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GOP state attorneys general and conservative groups are weighing legal challenges against President Biden’s decision to cancel between $10,000-and-$20,000 in student debt for some Americans.
“We’re actively looking into legal options to halt the Biden Administration’s abuse of power and assault on working-class Americans,” Missouri Attorney General Eric Schmitt told Fox News Digital.
Conservative groups like the Job Creators Network, which is assessing legal and political options to oppose the handout, say the argument for Biden’s ability to act unilaterally in canceling student debt for millions of borrowers rests on shaky ground.
“This a bailout enacted by executive overreach akin to the administration’s illegal employer vaccine mandate and eviction moratorium that were struck down by the Supreme Court,” said Alfredo Ortiz, the group’s president. “Like those examples of Biden’s regulatory state, this action should also be challenged in court.”
The first step to a legal challenge is finding someone with standing to sue. That means lawyers will have to demonstrate the decision to cancel student debt does concrete harm to at least one party and how a court blocking the handout will remedy that harm.
At the moment, finding someone that has been harmed by the decision looks difficult.
The Supreme Court has already stated that taxpayers do not have standing to sue the government, and neither does Congress. Borrowers who already paid off their loans and therefore will not qualify for the handout are unlikely to have standing either since they are not directly injured by the White House’s action.
State governments similarly are viewed as not having standing since the student debt handout does not impose a burden on their finances or powers.
Legal experts say that loan services might have the best standing for a lawsuit since they will be directly impacted the handout. Loan servicers could argue that Biden overreached by issuing a blanket handout, instead of tailoring the proposal to individuals with proven economic hardship.
Some federal courts, though, have refused in the past to allow government contractors to sue against regulations that hurt their profit margin.
West Virginia Attorney General Patrick Morrisey told Fox News Digital that once the standing issue is addressed, there was plenty of legal precedent for blocking the handout. Morrisey referenced his recent victory before the Supreme Court in West Virginia v. EPA, a ruling that significantly curbed the federal government’s power to regulate greenhouse gas emissions without congressional approval.
In coming to its 6-3 decision, the high court invoked a longstanding legal doctrine that says Congressional authorization is needed if federal agencies are taking major actions that have large economic and political significance.
“We’re looking at a wide variety of questions, but the Supreme Court’s decision in my case could be substantive to the argument against the White House’s action,” said Morrisey. “It’s also going to be important to determine how closely connected this decision is to any reported national emergency and whether Congress ever envisioned this would come to pass when passing the law cited as justification by Biden.”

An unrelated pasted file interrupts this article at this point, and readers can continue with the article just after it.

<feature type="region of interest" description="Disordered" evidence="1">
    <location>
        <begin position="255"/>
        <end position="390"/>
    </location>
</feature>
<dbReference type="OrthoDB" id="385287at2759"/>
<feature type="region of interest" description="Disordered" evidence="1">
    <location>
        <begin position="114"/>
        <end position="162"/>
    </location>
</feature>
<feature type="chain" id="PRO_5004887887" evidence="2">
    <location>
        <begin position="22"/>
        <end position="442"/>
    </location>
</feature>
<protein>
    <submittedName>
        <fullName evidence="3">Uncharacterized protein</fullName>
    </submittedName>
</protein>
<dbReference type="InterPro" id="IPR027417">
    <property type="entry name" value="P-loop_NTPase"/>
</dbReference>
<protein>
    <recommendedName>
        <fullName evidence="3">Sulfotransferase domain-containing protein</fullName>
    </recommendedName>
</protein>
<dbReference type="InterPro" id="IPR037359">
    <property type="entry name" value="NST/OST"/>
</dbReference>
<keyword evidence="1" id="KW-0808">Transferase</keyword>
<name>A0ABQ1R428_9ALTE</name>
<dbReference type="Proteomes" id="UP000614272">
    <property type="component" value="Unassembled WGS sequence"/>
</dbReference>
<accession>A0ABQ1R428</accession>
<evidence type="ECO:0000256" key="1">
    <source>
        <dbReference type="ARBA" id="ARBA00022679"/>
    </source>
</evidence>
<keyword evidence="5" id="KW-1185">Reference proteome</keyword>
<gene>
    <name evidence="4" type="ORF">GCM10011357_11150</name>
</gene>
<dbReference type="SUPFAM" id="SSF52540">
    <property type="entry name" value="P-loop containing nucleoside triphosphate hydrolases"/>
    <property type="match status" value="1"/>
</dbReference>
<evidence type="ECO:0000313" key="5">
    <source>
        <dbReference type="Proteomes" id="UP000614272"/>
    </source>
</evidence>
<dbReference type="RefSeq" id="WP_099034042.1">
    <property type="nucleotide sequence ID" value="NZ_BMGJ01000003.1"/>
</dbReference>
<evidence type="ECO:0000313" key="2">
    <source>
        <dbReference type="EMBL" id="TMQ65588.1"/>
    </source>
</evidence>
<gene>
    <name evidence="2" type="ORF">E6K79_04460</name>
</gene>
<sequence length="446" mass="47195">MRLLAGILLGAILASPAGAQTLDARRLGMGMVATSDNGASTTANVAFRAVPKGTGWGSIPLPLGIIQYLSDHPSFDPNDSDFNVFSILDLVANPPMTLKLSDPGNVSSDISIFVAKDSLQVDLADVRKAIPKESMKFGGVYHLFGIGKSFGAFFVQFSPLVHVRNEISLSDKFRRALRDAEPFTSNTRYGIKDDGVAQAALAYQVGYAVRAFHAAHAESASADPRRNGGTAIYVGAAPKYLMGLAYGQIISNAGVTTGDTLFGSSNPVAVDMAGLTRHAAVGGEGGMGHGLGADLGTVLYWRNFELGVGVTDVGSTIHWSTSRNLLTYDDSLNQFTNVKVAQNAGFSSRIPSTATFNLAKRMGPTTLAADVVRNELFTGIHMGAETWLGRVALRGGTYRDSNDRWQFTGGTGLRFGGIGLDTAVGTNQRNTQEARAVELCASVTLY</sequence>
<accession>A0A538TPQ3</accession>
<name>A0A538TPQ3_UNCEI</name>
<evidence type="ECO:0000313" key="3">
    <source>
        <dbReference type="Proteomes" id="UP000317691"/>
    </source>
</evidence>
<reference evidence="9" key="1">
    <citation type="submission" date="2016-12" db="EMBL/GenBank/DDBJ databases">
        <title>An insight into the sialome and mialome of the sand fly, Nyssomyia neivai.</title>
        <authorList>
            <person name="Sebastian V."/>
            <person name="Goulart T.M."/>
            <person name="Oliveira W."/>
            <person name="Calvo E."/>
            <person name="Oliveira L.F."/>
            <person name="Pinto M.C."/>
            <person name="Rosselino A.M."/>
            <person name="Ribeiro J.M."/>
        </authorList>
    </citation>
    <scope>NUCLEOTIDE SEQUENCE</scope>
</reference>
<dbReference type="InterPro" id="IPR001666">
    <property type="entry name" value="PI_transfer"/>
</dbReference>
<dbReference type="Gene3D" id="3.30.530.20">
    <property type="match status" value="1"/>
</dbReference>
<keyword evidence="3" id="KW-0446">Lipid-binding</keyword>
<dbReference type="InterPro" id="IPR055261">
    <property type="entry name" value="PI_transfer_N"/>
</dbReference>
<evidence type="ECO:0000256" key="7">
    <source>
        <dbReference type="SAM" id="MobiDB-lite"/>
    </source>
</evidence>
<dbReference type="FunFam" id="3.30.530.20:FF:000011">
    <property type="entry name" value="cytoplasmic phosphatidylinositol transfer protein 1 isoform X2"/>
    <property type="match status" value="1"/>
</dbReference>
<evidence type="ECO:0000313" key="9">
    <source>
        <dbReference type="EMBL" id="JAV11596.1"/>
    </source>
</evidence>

The White House announced Wednesday plans to forgive $10,000 in student debt for borrowers making less than $125,000 annually. Pell Grant recipients will receive $20,000 in debt handouts provided their income is below the $125,000 threshold. Administration officials claim that no individual or household in the top 5% of earners will benefit from the decision.
The Committee for a Responsible Federal Budget estimates the handout could cost U.S. taxpayers roughly $500 billion or more over the next decade.
In justifying the move, Biden invoked the 2003 HEROES Act. Passed in the wake of the September 11th terrorist and at the height of the War on Terror, the law allows the Secretary of Education to waive or modify student financial aid programs in times of war or national emergency.
The law stipulates that the authority applies to active duty military personnel, individuals residing in an area impacted by a national emergency, and those who have suffered “economic hardship” as a direct result of war, military operation, or national emergency.
Biden’s Justice Department cites the “economic hardship” clause in arguing that the education secretary can cancel student loan debt en masse because of the lingering effects of the coronavirus pandemic.
The HEROES Act “grants the Secretary of Education authority to reduce or eliminate the obligation to repay the principal balance of federal student loan debt, including on a class-wide basis in response to the COVID-19 pandemic, provided all other requirements of the statute are satisfied,” wrote Assistant Attorney General Christopher Schroeder.
Critics note, however, that the Biden administration has previously argued in court that the coronavirus pandemic was over when seeking to rescind Title 42 — a Trump-era pandemic emergency order to expel illegal aliens at the border.
“The Biden administration argues COVID has ended at the southern border (Title 42) but is somehow still an emergency so … the taxpayer have to pay $300B+ for Biden’s student loan debt transfer,” said Chad Gilmartin, a spokesman for House Minority Leader Kevin McCarthy, on social media.